British Journal of Clinical Psychology, vol. 41, issue 1 (2002) pp. 43-53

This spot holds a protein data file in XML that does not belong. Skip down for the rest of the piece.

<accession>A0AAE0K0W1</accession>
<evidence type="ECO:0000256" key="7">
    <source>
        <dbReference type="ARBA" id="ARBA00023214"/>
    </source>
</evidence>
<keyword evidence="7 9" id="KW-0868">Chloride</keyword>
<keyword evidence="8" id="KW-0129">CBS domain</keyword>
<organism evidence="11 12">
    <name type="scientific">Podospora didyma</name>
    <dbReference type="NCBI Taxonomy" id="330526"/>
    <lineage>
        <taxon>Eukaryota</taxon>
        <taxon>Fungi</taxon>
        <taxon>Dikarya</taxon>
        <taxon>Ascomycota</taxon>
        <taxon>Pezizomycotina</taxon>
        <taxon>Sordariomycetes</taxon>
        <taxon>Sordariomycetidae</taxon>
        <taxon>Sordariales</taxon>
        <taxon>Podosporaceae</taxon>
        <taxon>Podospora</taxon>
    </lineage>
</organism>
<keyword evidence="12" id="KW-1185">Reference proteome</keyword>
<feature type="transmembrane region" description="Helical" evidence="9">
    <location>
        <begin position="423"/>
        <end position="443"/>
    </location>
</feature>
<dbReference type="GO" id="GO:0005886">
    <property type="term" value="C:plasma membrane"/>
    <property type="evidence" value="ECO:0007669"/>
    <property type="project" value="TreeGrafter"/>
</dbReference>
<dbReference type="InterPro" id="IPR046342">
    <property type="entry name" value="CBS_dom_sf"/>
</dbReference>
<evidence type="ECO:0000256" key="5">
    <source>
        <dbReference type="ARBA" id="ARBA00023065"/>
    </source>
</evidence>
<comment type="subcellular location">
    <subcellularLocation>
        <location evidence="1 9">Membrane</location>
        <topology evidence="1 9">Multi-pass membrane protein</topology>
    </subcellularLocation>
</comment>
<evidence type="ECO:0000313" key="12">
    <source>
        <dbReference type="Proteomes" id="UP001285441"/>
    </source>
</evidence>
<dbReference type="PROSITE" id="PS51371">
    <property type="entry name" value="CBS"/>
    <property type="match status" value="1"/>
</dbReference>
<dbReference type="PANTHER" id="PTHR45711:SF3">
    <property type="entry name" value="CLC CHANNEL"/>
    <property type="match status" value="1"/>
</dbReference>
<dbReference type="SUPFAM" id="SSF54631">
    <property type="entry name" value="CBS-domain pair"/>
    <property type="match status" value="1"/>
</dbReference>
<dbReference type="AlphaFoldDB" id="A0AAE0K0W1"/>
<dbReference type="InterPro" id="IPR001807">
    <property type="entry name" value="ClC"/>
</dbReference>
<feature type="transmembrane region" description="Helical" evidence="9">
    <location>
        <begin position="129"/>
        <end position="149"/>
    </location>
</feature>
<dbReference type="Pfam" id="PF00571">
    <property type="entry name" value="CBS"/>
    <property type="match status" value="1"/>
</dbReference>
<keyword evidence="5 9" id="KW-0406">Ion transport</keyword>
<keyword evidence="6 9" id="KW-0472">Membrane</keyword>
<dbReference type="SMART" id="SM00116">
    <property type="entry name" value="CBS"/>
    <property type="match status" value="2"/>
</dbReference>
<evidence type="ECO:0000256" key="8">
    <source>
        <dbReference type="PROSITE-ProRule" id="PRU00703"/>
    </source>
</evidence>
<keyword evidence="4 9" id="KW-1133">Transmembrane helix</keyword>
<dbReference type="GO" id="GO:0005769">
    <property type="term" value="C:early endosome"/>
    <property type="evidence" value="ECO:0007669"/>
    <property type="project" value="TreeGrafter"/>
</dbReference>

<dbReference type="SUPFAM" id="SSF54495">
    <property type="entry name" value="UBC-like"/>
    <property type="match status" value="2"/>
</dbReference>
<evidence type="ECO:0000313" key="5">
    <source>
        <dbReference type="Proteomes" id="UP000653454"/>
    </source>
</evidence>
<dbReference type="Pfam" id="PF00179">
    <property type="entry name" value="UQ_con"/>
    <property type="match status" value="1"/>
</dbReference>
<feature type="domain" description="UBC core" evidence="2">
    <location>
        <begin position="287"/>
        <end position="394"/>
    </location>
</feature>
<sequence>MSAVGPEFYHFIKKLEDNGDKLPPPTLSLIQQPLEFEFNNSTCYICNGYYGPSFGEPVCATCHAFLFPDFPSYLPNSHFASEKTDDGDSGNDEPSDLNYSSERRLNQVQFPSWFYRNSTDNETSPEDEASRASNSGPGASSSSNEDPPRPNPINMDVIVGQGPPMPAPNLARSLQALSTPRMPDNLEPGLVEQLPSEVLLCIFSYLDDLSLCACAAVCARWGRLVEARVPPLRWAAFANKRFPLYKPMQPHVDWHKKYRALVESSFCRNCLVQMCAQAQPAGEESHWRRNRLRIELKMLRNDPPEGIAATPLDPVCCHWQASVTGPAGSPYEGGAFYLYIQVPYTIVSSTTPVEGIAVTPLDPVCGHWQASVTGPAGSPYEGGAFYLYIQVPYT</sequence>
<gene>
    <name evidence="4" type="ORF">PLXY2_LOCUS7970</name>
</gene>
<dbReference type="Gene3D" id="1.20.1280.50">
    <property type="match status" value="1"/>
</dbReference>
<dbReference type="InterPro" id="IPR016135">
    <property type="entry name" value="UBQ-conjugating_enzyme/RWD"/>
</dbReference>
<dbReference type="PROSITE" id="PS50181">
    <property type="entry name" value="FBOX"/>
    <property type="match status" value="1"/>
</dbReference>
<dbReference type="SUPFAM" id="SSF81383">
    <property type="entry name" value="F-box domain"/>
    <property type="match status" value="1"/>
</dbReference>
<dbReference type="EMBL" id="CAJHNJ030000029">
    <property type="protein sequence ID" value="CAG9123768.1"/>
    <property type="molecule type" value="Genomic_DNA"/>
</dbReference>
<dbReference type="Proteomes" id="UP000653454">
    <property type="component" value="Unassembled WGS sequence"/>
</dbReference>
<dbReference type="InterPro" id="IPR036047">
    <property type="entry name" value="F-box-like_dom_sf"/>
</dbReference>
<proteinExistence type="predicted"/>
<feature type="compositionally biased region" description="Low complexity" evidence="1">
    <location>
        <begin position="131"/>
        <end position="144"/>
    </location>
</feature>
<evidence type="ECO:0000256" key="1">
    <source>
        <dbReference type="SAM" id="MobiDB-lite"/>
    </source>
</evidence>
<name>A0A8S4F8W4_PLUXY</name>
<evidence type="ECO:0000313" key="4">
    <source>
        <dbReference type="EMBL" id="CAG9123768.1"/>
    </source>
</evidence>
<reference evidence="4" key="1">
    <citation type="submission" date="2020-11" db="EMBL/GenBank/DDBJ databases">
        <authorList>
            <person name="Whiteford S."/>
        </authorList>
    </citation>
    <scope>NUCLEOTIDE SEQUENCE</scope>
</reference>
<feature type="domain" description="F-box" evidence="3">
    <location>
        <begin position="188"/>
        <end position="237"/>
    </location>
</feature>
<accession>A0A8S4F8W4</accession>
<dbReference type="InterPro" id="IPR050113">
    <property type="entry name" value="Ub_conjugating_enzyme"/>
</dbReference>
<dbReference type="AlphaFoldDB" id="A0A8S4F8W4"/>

OBJECTIVES: The present study explored the association between beliefs about death, superstitious beliefs, and health anxiety. It was hypothesized that negative beliefs about death and superstitious beliefs would be positively correlated with health anxiety. Conversely, positive beliefs about death were hypothesized to be negatively correlated with health anxiety. DESIGN: A cross-sectional, correlational and multiple regression design was adopted. METHOD: A sample of 106 Roman Catholics and 197 Atheists completed a questionnaire measuring aspects of health anxiety, spiritual beliefs, and control variables consisting of demographics. RESULTS: Negative beliefs about death and superstitious beliefs were related to health anxiety within both the Roman Catholic and Atheist samples. The expected negative relationship between positive beliefs about death and health anxiety was not supported in either sample. Multiple regression analyses indicated that death beliefs and superstitious beliefs, in combination with background variables, significantly predicted health anxiety in the Roman Catholic sample. For Atheists, although death and superstitious beliefs were identified as significant predictors, when considered with other variables, the additional variance accounted for was not significant. CONCLUSIONS: Negative beliefs about death and superstitious beliefs appear to be positively associated with health anxiety. These types of beliefs may have the potential to offer a useful addition to cognitive-behavioural models of health anxiety.
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